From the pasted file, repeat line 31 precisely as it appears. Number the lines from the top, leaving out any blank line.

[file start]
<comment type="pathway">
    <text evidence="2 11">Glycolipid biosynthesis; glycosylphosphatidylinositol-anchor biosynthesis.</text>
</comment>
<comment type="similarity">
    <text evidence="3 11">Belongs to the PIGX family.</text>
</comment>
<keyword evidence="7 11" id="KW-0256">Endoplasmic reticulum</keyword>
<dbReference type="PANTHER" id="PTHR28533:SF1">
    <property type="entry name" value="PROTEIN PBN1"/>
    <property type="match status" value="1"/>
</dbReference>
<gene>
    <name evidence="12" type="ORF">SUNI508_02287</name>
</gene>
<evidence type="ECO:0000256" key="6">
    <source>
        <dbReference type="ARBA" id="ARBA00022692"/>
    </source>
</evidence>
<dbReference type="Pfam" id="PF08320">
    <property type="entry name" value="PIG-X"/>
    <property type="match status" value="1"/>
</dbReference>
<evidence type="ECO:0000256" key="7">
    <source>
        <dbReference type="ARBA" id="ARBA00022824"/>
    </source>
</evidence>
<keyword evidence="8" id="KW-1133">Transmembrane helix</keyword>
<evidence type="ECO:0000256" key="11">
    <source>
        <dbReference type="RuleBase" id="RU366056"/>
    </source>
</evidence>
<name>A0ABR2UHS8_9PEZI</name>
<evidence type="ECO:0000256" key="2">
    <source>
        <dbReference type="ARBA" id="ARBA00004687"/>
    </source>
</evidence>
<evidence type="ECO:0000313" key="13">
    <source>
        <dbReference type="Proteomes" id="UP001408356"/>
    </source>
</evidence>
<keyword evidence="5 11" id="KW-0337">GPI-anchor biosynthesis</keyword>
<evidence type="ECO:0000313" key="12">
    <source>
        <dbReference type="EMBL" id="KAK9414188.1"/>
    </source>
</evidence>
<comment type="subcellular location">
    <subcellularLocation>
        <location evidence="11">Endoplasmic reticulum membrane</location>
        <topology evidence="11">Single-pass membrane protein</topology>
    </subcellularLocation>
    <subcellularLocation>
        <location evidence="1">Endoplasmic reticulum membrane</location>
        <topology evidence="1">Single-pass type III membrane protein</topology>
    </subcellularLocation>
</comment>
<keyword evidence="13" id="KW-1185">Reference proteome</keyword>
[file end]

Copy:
    <source>